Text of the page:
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Audre Lord was born Audrey Geraldine Lorde on February 18, 1934. She was an American writer, feminist, womanist, librarian, and civil rights activist. She was a self-described “Black, lesbian, mother, warrior, poet,” who dedicated both her life and her creative talent to confronting and addressing injustices of racism, sexism, classism, hetero-sexism, and homophobia.
As a poet, she is best known for technical mastery and emotional expression, as well as her poems that express anger and outrage at civil and social injustices she observed throughout her life. Her poems and prose largely deal with issues related to civil rights, feminism, lesbianism, illness, disability, and the exploration of Black female identity.
Lorde was born in New York City to Caribbean immigrants. Her father Frederick Byron Lorde was from Barbados and her mother Linda Gertrude Belmar Lorde was a Grenadian from the island of Carriacou, who settled in Harlem in New York City. Lorde’s mother was of mixed ancestry but could “pass” for ‘Spanish’, which was a source of pride for her family. Lorde’s father was darker than the Belmar family liked, and they only allowed the couple to marry because of Byron Lorde’s charm, ambition, and persistence.Lorde was nearsighted to the point of being legally blind and the youngest of three daughters (her two older sisters were named Phyllis and Helen), Lorde grew up hearing her mother’s stories about the Caribbean especially about her little island Carriacou. At the age of four, she learned to talk while she learned to read, and her mother taught her to write at around the same time. She wrote her first poem when she was in eighth grade.
Born as Audrey Geraldine Lorde, she chose to drop the “y” from her first name while still a child, explaining in Zami: A New Spelling of My Name that she was more interested in the artistic symmetry of the “e”-endings in the two side-by-side names “Audre Lorde” than in spelling her name the way her parents had intended.
Lorde’s relationship with her parents was difficult from a young age. She spent very little time with her father and mother, who were both busy maintaining their real estate business in the tumultuous economy after the Great Depression. When she did see them, they were often cold or emotionally distant. In particular, Lorde’s relationship with her mother, who was deeply suspicious of people with darker skin than hers (which Lorde’s was) and the outside world in general, was characterized by “tough love” and strict adherence to family rules. Lorde’s difficult relationship with her mother figured prominently in her later poems, such as Coal’s “Story Books on a Kitchen Table“.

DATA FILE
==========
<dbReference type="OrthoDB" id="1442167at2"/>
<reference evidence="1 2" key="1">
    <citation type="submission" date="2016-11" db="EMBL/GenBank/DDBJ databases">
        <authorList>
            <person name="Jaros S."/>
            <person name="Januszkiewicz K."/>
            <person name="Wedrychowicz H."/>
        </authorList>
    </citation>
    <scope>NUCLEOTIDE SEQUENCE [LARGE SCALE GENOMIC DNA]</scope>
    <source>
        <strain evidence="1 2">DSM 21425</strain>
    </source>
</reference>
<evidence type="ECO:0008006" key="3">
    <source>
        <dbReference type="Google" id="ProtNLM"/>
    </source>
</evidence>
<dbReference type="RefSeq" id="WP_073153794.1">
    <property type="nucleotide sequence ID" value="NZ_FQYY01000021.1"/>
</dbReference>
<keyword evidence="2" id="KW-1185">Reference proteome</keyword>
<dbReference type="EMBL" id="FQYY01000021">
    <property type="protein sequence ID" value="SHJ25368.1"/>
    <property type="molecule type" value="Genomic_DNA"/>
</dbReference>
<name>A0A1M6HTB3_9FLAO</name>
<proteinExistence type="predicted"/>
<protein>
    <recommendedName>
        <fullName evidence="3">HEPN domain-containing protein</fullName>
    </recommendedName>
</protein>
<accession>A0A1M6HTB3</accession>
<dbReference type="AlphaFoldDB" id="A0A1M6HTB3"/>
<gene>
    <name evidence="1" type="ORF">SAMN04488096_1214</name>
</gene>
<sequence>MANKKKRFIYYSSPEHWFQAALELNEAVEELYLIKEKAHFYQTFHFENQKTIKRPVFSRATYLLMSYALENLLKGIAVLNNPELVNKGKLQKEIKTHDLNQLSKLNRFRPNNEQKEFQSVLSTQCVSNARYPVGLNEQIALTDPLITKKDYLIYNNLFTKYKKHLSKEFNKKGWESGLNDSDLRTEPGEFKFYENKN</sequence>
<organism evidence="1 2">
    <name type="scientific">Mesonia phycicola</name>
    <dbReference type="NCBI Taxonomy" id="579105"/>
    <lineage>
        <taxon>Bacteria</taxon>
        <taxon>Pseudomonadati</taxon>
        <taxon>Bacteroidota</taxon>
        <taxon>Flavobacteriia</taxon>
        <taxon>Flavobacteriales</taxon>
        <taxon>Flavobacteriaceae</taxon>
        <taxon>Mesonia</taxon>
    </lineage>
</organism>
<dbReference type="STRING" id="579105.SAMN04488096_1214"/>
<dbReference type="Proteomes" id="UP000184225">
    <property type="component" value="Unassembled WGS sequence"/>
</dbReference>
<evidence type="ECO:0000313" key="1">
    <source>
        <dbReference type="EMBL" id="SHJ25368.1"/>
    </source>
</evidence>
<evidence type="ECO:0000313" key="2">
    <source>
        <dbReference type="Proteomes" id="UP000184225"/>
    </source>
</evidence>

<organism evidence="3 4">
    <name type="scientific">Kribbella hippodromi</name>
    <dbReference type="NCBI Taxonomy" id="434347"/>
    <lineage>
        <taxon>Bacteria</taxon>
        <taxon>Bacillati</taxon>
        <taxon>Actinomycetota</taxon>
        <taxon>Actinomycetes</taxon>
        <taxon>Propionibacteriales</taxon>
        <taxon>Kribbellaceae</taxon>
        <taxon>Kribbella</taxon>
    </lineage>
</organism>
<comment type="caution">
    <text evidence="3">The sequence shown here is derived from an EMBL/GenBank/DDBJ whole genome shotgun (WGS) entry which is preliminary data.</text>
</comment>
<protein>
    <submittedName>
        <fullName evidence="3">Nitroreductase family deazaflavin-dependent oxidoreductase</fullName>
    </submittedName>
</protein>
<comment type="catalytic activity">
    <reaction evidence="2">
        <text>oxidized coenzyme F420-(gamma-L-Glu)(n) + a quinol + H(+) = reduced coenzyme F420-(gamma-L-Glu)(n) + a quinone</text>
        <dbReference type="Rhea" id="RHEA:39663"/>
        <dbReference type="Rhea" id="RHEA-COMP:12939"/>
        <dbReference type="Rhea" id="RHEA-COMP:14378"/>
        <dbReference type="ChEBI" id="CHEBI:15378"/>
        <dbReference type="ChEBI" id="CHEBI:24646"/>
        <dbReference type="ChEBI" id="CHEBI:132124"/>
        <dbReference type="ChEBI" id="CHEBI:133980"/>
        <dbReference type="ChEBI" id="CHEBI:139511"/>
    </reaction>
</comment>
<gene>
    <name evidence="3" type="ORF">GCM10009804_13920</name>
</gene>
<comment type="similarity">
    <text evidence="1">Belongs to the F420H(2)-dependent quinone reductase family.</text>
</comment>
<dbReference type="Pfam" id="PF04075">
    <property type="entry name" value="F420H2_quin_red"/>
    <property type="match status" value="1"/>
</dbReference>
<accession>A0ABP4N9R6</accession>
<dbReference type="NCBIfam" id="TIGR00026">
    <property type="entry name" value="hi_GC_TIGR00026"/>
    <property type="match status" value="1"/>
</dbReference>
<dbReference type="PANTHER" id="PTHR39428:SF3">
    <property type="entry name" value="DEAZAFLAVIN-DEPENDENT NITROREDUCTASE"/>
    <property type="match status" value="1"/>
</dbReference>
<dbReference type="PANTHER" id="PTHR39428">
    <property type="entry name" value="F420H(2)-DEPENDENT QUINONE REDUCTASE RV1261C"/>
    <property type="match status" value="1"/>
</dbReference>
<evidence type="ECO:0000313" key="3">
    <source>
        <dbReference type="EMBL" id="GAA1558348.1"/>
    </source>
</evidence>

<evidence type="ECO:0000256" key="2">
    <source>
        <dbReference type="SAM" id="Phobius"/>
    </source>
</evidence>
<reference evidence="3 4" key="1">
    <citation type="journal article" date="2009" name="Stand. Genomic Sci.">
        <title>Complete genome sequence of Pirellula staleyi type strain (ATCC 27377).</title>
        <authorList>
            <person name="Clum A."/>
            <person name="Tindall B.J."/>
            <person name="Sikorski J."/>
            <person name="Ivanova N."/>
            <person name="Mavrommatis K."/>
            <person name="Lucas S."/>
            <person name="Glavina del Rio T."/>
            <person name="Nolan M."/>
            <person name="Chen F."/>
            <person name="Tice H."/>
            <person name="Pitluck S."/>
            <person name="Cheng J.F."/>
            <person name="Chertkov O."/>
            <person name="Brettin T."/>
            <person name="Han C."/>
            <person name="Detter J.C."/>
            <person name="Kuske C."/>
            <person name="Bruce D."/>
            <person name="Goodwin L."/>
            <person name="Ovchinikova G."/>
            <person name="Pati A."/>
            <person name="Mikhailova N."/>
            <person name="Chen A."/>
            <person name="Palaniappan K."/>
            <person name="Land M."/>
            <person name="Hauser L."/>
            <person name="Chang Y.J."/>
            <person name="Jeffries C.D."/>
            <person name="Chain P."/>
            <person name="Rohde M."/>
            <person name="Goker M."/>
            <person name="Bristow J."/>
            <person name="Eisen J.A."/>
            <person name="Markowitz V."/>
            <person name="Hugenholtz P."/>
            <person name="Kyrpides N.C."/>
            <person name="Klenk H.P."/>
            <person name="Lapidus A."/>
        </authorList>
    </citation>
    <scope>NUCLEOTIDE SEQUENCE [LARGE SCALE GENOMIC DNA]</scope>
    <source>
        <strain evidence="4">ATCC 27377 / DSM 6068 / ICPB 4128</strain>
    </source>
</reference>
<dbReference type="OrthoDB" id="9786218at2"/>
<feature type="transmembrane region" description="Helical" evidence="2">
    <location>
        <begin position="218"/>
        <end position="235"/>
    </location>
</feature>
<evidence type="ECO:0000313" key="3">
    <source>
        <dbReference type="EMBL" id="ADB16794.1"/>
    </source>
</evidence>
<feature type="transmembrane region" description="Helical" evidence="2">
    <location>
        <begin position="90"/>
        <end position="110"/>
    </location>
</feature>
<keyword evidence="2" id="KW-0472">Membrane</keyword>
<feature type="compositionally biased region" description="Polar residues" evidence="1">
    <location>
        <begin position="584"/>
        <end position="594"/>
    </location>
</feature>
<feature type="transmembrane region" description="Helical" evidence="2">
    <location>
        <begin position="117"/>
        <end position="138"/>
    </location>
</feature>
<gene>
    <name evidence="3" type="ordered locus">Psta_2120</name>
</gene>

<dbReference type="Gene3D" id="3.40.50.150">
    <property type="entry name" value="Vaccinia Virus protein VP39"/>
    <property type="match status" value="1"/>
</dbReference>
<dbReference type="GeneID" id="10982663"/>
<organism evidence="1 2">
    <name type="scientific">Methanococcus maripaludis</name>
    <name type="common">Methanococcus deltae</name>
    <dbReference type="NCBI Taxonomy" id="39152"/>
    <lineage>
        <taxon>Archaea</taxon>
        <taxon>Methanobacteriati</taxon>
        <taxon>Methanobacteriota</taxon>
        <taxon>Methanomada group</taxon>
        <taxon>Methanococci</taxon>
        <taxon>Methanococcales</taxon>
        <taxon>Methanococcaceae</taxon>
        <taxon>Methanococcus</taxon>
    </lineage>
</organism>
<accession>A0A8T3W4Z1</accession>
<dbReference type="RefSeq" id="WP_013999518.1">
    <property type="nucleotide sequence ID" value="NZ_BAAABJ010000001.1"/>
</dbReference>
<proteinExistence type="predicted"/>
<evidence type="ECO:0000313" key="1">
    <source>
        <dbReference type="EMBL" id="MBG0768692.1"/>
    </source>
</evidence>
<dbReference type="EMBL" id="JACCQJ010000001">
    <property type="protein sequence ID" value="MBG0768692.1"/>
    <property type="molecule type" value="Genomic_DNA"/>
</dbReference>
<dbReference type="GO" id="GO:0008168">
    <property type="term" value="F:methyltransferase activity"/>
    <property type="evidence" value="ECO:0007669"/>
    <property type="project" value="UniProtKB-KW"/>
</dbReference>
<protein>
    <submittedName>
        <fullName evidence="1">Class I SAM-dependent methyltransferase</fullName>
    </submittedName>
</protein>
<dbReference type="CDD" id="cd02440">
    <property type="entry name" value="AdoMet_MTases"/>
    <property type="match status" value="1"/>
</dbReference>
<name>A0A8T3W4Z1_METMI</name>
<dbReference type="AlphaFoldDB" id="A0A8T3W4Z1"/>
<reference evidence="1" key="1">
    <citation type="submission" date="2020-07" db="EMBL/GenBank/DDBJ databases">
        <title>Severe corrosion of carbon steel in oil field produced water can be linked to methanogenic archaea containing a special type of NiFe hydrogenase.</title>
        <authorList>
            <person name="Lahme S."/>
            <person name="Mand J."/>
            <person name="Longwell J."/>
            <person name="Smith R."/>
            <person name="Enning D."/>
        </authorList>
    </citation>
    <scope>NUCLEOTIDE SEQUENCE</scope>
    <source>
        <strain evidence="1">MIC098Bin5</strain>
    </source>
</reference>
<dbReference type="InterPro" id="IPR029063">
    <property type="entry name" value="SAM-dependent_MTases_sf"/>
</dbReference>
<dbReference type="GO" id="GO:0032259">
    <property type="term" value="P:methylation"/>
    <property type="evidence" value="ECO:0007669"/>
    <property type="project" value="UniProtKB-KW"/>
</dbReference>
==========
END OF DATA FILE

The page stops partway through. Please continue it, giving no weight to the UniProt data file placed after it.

As a child, Lorde struggled with communication, and came to appreciate the power of poetry as a form of expression. In fact, she describes herself as thinking in poetry. She also memorized a great deal of poetry, and would use it to communicate, to the extent that, if asked how she was feeling, Audre would reply by reciting a poem. Around the age of twelve, she began writing her own poetry and connecting with others at her school who were considered “outcasts”, as she felt she was.
She attended Hunter College High School, a secondary school for intellectually gifted students, and graduated in 1951. While attending Hunter, Lorde published her first poem in “Seventeen” magazines after her school’s literary journal rejected it for being inappropriate. Also, in high school, Lorde participated in poetry workshops sponsored by the Harlem Writers Guild but noted that she always felt like somewhat of an outcast from the Guild. She felt she was not accepted because she “was both crazy and queer but [they thought] I would grow out of it all.”